White is a weather-beaten apparition somewhere north of 60, decked out in his usual dusty wig and twists of wire, limping from a severely arthritic hip. A graduate of Wilmington College and the MFA program in creative writing at the University of Iowa, he had two poems published in Paul Carroll's Young American Poets anthology back in the 60s. But that was a long time ago. Now his manuscripts are locked away and his mission is to save the world's forests by making usable objects of discards. He's built a mad hatter's assortment of prototypes: a possibly functional tape dispenser in the shape of a cat, rubber-tipped walking sticks with handles of telephone wire, oversize sculptural chess pieces sporting shiny metal screws for arms, a deeply discordant toy violin. "Here," he says, offering a box of lumber scraps that he's sanded and beveled. "Take a diamond."
After his Iowa days White lived for a while in Europe; he came to Chicago in 1972. His original enterprise and champion product was his handmade toker, or "antioverdose device," which he sold on the street until the police cracked down on drug paraphernalia in the mid-70s. (He blames the tobacco companies for that and says the device--which he claims reduces the amount required to fuel a bowl by 93 percent--could put them out of business and save millions of lives.) After that he became the reigning prophet of Maxworks, a ragtag commune of artists, environmentalists, and assorted others who bunked in Maxwell Street spaces he rented for years--until the University of Illinois at Chicago kicked him out and bulldozed the last one.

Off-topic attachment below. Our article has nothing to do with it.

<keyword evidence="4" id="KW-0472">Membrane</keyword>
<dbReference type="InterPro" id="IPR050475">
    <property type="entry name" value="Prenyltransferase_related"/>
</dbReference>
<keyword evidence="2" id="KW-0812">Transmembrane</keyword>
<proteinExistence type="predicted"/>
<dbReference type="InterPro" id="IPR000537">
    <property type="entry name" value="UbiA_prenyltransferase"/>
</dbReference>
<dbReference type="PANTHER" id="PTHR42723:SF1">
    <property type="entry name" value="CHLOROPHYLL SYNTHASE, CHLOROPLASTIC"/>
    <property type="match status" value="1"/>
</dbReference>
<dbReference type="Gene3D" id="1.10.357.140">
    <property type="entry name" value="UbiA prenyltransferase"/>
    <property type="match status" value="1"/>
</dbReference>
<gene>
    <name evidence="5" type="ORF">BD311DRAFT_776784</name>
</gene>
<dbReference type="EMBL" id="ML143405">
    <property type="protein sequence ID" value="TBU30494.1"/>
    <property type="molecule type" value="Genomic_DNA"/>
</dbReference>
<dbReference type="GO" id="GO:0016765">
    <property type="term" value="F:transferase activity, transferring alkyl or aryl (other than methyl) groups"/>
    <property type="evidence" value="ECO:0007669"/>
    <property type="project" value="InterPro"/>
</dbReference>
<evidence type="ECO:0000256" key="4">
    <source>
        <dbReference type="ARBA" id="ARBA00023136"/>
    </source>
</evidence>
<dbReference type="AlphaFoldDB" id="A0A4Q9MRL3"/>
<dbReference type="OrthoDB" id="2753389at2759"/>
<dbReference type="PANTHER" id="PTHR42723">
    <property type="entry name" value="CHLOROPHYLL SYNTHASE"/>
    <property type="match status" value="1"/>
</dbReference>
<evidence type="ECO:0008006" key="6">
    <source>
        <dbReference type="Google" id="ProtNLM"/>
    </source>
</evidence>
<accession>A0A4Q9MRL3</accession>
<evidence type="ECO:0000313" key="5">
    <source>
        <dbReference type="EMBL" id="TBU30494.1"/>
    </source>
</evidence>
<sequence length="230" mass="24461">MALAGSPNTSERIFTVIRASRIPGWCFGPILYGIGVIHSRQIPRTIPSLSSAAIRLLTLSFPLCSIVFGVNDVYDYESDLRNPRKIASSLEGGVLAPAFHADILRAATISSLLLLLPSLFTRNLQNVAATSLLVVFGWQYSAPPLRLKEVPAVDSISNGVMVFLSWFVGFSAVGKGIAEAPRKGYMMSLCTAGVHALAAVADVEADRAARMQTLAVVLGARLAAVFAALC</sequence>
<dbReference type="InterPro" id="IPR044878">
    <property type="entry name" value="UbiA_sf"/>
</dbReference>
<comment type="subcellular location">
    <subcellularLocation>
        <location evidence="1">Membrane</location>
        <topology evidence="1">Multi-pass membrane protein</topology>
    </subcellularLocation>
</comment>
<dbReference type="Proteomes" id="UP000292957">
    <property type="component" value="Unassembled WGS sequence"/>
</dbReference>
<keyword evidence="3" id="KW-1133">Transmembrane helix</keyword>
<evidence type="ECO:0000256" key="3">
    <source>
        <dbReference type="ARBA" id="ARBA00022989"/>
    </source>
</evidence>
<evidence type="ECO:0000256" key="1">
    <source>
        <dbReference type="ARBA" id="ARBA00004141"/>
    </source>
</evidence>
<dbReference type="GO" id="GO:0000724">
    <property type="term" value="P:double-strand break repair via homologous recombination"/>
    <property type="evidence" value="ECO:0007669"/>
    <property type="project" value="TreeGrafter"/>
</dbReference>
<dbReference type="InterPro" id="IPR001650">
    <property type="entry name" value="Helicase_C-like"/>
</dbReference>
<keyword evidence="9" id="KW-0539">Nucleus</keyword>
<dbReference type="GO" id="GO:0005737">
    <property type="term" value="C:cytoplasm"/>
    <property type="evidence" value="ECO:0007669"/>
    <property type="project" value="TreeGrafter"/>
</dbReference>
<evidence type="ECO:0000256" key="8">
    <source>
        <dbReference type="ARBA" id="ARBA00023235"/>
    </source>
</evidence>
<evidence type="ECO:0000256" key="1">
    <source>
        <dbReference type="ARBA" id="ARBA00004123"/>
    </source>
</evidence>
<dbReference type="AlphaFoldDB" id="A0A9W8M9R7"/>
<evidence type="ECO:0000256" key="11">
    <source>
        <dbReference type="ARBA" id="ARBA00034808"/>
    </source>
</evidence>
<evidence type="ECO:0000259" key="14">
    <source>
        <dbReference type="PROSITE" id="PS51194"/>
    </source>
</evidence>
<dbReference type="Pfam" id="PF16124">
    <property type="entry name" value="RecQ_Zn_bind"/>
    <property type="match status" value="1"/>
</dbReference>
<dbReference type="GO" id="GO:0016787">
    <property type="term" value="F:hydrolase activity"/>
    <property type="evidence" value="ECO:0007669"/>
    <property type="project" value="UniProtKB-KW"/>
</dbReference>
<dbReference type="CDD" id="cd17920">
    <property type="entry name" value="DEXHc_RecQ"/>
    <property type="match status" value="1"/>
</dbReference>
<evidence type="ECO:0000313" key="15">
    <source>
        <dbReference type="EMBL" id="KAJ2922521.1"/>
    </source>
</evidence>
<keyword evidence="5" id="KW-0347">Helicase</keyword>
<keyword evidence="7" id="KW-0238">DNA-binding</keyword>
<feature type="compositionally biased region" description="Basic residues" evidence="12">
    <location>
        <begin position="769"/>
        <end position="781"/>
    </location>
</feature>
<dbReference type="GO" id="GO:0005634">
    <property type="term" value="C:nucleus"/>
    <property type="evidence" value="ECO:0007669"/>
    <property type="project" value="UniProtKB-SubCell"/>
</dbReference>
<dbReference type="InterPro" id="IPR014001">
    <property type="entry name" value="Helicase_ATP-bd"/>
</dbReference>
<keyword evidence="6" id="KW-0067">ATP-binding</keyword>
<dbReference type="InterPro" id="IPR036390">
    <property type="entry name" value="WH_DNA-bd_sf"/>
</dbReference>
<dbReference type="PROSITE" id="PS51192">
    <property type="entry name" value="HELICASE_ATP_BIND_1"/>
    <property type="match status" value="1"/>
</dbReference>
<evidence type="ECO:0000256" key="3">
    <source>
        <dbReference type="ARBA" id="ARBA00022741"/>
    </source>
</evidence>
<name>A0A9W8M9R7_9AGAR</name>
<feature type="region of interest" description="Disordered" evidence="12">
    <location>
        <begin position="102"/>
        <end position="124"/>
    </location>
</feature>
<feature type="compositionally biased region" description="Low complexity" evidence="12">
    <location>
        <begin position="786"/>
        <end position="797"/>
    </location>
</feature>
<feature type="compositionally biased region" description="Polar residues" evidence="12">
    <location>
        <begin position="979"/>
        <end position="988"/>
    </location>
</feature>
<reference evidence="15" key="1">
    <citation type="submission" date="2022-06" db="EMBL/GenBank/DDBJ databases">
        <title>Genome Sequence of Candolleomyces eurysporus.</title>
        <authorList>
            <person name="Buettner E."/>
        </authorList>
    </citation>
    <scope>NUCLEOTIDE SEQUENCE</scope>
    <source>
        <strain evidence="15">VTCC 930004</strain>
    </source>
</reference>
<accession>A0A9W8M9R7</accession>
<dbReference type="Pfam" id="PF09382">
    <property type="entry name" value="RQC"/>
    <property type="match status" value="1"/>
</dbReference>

White dreams of presiding over a thrift shop where artists and teachers would take what they could use from his collection. With the help of a single employee (also paid from the trust), he's built hundreds of scrap-wood shelving units for this hypothetical shop and crafted thousands of cardboard boxes--cockeyed little boats with green tape wrapping the seams and edges. "Can you imagine," he says, surveying his domain, "all of this going in Dumpsters?"
At the end of the day, recycler Ken Dunn, who's known White for 30 years and still has two trailers of his Maxwell Street inventory parked on his property, delivers good news. It looks like the landlord will extend the deadline a little and may even provide some cash to help empty the place. White pulls out a piece of scrap foam and lies down on the concrete floor for a moment's rest. Now all he has to worry about is the $1,800 he owes his staffer in back wages, and where he'll go next.
Art accompanying story in printed newspaper (not available in this archive): photo/Andre Van De Putte, Joeff Davis.